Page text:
US Remembers Its War Dead

US Remembers Its War Dead

Voice of America

Americans are observing Memorial Day weekend, a time meant to honor the nation's war dead, with ceremonies, parades, sporting events and picnics.

The last Monday in May of each year is designated as Memorial Day, a time to place flowers on military gravesites and honor the U.S. servicemen and women who gave their lives in service of the country.

At Arlington National Cemetery near Washington and many other national cemeteries, volunteers place a small American flag on every military grave. Thousands of motorcycle riders from a nationwide group called "Rolling Thunder" stage a ceremonial ride into the nation's capital, to call attention to veterans' issues and to remember service members who went missing in action.

Defense Secretary Robert Gates and military Joints Chiefs' chairman Admiral Mike Mullen are scheduled to speak to the group.

Public television and radio will broadcast a Sunday evening concert from the National Mall featuring retired Army General and former Secretary of State Colin Powell as well as other prominent public figures.

Ceremonies also will be held at several of the war memorials in the nation's capital and around the country.

Because many people have the day off from work on Memorial Day, the long weekend is seen as the unofficial start of the summer vacation season, celebrated with picnics and weekend trips to the beach, a park or a campground. Some Americans say they are concerned that the day has become more of a recreational holiday than a time to reflect and honor the dead.

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Comments

I think that both entries above mention very valid points. I also feel that many people forget about the purpose of the holiday and quite frankly, I think some people just don't care. On the positive side, I have noticed a positive and rising trend of more people teaching their children about the true meaning of the holiday as well as military appreciation. As a vet of multiple tours, it saddens me to think of the unjust redeployments our Vietnam Vets endured. Let's continue to educate our youth and not repeat those same mistakes.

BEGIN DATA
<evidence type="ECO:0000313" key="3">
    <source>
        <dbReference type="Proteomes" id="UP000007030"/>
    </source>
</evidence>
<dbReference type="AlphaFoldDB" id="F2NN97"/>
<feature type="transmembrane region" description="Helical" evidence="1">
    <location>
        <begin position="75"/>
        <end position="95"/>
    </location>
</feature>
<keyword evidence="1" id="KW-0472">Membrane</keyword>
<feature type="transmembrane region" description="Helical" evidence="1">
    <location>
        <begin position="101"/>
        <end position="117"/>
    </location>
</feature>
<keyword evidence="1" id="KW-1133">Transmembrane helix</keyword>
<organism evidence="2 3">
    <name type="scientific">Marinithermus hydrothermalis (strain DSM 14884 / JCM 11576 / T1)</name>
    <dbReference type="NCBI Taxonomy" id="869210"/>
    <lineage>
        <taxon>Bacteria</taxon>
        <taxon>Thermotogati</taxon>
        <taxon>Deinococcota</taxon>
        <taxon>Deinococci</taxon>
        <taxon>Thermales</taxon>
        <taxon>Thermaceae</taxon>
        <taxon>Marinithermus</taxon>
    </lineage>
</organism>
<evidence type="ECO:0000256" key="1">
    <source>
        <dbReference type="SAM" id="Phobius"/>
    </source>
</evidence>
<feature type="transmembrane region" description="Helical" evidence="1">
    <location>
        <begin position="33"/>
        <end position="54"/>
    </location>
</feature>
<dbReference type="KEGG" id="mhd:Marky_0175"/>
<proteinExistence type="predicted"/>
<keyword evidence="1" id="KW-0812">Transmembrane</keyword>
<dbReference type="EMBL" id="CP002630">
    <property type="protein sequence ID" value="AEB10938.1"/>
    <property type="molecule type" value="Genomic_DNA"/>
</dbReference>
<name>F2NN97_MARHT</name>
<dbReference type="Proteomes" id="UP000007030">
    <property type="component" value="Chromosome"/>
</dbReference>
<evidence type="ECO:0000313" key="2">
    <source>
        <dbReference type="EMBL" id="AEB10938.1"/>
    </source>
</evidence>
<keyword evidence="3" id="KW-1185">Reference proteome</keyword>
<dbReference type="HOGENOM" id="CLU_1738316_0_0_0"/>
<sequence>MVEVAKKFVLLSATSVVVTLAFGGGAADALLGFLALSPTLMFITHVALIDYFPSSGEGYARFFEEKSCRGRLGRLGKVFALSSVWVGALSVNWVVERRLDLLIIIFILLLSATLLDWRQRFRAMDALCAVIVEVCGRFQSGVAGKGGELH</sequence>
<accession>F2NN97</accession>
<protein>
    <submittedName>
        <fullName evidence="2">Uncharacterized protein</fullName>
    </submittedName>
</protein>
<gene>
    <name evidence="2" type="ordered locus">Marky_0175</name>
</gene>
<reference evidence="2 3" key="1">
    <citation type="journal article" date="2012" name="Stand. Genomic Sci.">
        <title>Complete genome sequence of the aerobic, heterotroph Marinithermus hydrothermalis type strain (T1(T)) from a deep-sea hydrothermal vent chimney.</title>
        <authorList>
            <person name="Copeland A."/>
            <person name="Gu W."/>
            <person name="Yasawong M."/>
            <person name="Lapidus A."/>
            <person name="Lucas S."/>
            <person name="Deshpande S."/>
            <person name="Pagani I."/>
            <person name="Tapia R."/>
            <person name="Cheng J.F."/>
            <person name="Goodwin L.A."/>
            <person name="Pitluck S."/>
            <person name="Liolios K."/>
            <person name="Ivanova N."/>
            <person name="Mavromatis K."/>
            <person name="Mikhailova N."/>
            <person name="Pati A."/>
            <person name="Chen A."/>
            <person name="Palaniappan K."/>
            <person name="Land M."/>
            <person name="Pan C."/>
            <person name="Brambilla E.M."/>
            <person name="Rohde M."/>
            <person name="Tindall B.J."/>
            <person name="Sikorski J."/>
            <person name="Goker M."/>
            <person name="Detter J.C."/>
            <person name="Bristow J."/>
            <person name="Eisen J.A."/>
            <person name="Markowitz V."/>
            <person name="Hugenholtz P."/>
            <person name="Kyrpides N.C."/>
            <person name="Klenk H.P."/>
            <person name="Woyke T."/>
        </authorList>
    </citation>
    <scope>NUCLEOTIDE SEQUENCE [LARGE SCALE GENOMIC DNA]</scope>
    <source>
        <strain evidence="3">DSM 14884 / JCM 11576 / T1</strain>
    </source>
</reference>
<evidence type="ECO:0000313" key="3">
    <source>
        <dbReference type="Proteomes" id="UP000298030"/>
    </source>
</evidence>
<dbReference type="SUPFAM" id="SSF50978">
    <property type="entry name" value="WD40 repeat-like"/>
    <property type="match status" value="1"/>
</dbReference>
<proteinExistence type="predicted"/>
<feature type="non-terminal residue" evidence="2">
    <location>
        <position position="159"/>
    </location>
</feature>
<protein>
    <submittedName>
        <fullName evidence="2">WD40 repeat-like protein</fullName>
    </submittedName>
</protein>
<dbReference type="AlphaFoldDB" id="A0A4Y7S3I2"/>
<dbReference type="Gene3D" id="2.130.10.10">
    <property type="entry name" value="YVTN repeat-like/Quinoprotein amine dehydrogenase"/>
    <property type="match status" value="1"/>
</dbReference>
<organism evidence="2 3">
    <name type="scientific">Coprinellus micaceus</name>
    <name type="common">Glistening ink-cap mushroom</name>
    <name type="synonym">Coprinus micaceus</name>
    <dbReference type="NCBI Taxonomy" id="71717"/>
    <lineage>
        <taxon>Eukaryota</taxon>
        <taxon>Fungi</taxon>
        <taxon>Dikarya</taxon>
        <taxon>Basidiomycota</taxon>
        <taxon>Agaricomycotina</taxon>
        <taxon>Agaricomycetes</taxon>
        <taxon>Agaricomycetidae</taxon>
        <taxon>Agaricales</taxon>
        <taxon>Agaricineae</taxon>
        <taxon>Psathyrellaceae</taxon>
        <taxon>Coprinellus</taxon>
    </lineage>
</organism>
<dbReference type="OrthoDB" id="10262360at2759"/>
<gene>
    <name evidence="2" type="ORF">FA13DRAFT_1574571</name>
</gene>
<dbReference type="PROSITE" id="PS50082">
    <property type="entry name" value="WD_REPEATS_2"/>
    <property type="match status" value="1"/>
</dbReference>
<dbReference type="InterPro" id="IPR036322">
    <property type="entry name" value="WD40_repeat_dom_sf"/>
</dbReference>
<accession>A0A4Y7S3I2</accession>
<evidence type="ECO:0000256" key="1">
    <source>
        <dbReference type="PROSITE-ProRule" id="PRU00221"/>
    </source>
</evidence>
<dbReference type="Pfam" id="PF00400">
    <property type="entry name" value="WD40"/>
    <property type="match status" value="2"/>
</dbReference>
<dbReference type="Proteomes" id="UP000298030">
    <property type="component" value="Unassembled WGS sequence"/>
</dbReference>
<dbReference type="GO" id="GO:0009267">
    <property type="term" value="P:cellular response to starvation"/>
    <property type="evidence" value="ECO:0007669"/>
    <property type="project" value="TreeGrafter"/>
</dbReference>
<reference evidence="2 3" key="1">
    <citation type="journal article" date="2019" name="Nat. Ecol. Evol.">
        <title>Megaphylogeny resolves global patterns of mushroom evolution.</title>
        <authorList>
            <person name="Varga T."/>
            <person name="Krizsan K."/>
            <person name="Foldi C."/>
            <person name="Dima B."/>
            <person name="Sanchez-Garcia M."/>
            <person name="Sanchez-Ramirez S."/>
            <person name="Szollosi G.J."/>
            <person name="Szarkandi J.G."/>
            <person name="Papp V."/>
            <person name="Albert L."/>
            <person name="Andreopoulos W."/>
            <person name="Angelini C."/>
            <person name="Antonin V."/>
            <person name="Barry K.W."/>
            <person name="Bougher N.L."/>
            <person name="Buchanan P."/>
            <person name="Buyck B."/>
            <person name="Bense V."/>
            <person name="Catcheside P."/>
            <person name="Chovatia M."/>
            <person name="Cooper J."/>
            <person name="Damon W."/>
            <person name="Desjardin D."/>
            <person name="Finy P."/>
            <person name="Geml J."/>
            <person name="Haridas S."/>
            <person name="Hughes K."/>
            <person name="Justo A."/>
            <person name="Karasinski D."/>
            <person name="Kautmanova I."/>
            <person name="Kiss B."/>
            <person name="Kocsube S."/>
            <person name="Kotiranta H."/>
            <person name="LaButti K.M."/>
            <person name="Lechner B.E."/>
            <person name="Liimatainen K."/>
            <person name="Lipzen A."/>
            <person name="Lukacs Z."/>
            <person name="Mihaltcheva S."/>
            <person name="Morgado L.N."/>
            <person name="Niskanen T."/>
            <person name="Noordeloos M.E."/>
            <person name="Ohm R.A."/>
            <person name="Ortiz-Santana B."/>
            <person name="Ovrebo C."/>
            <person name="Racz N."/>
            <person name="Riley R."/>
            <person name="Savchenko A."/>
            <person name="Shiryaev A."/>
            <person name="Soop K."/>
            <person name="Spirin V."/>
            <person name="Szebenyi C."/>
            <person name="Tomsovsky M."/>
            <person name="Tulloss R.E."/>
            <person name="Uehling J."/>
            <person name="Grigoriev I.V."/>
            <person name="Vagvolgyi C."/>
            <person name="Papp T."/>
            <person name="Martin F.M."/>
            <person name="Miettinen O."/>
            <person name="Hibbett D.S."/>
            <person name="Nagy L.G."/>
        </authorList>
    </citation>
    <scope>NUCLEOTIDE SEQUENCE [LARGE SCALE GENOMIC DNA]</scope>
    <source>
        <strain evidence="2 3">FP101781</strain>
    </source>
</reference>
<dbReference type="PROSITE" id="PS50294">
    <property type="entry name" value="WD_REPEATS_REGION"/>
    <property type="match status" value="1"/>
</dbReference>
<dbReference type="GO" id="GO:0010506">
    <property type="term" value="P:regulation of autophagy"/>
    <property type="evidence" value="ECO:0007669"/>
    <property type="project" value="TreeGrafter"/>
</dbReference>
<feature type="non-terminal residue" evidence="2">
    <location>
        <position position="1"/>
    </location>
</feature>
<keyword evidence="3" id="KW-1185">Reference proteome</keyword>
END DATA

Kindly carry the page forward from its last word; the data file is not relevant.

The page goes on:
MAJ Carlos Moya
Student, Command and General Staff School
U.S. Army Combined Arms Center
Fort Belvoir, Virginia

"The views in this commentary are those of the author and do not reflect the official policy or position of the Department of the Army, Department of Defense, or the U.S. Government."

As an Army Physician (Neurosurgeon) I have long had mixed emotions about the way Memorial Day is recognized, with many people seemingly unaware that it is a day to remember our war dead. I have treated large numbers of seriously and fatally wounded service members, and the memories of my time in Iraq are still strong, even after years have elapsed. Part of me feels that Memorial Day should be a somber occasion spend visiting military cemeteries. There is, however, room for celebration, as long as it is done in the name of those who have made the ultimate sacrifice, and with the memory of their lives clearly in mind. I do realize that for many, this is simply one more long weekend, but I also sense that if gently reminded, most will remember the intended meaning of this national day.